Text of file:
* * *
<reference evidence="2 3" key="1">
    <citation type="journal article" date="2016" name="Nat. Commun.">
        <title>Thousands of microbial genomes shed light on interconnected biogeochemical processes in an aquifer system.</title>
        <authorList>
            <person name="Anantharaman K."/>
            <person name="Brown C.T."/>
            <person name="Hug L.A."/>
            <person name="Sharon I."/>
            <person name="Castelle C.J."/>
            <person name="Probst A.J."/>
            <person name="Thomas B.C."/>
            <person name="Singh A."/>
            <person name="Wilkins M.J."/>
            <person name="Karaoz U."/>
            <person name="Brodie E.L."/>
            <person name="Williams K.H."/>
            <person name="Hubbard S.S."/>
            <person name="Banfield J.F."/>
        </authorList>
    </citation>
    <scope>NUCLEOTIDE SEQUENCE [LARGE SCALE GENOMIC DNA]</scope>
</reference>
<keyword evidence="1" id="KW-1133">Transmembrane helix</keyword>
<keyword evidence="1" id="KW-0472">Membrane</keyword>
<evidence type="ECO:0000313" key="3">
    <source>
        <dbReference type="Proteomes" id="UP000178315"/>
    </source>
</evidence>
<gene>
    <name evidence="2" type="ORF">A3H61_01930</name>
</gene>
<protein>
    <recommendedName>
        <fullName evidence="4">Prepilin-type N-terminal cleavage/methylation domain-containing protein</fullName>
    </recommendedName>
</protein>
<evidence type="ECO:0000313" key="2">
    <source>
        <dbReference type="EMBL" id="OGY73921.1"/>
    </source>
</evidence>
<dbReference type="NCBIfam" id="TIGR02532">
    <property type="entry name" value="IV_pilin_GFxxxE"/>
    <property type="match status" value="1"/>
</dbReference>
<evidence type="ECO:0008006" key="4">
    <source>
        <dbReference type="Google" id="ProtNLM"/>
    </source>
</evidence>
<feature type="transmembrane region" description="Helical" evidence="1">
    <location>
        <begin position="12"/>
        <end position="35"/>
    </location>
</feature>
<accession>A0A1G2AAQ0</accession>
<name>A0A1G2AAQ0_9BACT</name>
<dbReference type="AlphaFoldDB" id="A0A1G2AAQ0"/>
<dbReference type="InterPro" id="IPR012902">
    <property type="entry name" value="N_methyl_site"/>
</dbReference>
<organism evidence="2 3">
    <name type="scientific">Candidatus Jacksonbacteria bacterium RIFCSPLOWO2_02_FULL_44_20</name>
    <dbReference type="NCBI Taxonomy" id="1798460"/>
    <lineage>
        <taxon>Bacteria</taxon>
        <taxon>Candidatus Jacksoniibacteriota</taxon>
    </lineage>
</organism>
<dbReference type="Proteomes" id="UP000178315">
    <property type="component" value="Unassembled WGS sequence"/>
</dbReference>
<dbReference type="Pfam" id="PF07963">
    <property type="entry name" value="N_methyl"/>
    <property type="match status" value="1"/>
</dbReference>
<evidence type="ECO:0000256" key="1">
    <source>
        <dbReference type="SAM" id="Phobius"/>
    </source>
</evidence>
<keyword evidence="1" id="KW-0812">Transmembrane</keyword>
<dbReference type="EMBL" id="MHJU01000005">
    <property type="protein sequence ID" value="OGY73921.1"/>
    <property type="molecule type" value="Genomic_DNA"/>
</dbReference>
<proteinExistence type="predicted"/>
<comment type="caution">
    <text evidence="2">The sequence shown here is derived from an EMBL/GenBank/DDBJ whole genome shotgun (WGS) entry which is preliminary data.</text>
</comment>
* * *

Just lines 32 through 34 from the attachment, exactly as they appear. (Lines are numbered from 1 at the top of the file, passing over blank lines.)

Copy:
</gene>
<protein>
    <recommendedName>